What business can learn from the NHS at its best

The first emotion you experience when the paramedics arrive is relief. Relief that the pain will stop soon and relief that you are in the hands of competent, compassionate people who are committed to doing the right thing for you.  I was recently involved in a pretty serious cycle accident in which I broke my leg and wrist in multiple places. As I embark on the recuperation process, I’ve been reflecting on what made the last few weeks a far more positive experience than I could ever have imagined when I was lying on the road knowing that I had done myself some as yet unknown injury.

The first thing to note was the extraordinary reaction of so many ordinary people who dropped everything to come to my assistance.  Holding my leg and head, calling 999, creating a protective cocoon of road furniture around me, taking care of my bike. So many people, too numerous to thank stayed with me until the ambulance arrived. And then I was in the ambulance and starting the long journey through A&E, Major Trauma, operating theatre, recovery wards etc. At each stage of the journey, I knew the name of the person who was talking to me, I was told what was happening, everyone talked to me – they cared.

And the operation was a masterclass in applied technology and experience.  After 8 hours in theatre and the insertion of some high-quality titanium I have a very good prognosis and a high chance of getting back 95% of my function in both limbs.   

Behind the scenes I was being tracked by seemingly endless numbers of professionals.  From well-being to claiming benefits, from urology (don’t ask) to physiotherapy, district nursing to out-patients, at each turn the system ensured an appropriate response.  On discharge day so many things came together so quickly my head was spinning.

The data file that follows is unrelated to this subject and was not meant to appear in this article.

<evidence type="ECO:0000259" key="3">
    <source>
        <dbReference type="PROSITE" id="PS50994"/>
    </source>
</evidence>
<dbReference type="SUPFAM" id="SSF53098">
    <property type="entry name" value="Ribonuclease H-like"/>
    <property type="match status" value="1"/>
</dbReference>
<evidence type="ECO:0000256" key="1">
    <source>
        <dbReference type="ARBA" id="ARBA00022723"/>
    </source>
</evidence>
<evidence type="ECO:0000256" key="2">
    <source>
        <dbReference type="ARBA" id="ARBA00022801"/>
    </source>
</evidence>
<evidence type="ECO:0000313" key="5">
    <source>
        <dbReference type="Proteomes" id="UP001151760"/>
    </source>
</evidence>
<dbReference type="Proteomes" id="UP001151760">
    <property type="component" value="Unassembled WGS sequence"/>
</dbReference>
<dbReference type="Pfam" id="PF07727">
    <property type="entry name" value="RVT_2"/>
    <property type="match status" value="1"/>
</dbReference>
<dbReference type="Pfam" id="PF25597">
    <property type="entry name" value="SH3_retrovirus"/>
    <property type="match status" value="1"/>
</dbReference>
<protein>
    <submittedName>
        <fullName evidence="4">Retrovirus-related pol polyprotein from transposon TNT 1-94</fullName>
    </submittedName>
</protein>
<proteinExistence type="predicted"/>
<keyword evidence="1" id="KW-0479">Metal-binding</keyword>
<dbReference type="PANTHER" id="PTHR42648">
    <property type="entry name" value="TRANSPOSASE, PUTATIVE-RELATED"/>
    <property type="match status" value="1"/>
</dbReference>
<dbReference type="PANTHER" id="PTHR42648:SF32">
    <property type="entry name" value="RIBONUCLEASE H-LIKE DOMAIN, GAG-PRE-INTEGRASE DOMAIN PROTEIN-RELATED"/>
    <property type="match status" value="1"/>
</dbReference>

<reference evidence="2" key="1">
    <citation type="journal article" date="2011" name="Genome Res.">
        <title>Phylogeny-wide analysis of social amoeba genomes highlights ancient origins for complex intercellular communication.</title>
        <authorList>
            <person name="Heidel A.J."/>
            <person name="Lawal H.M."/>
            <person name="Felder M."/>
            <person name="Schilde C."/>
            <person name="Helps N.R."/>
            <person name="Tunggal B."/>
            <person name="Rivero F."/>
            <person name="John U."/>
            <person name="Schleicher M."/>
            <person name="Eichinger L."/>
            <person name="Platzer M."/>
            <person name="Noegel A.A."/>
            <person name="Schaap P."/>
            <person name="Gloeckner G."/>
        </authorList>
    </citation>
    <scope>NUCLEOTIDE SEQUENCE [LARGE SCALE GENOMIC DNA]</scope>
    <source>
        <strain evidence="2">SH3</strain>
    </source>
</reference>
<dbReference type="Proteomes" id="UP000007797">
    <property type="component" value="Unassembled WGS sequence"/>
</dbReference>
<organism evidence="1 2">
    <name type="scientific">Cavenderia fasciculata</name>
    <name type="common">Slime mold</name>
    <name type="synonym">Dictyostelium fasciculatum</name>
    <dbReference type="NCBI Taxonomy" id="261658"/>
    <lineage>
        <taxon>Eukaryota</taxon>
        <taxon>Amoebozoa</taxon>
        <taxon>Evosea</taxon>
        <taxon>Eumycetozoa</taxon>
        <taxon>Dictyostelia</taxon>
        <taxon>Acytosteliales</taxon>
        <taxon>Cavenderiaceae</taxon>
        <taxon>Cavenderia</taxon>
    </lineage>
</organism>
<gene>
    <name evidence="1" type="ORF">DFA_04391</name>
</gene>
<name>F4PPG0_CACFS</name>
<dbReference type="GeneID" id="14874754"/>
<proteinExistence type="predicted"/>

Now I can imagine that not everyone will have had such a good experience, but I describe it only to help make my point that organizational success rests on doing 3 things well. It goes without saying that every organization must have expertise of some kind to deliver a product or service – what I call the technique or technology.  They also need good, seamless systems to bring their offering to the client/patient. And all this needs to be wrapped in a package of care where the client feels valued and regarded.  Fail to get any of one of these elements right and the organization will lose reputation and lose customers.

Technique, systems, and compassion are the 3 superpowers that every organization needs if it’s to succeed. I was so pleased to be cared for by the NHS and King’s College Hospital which showed all 3 in abundance when I really needed them.  Through my new business, Intentionality, I’m hoping I can help more organizations deliver socially useful products and services at greater scale and my observations of the last few weeks will shape the  prism I use to guide them.

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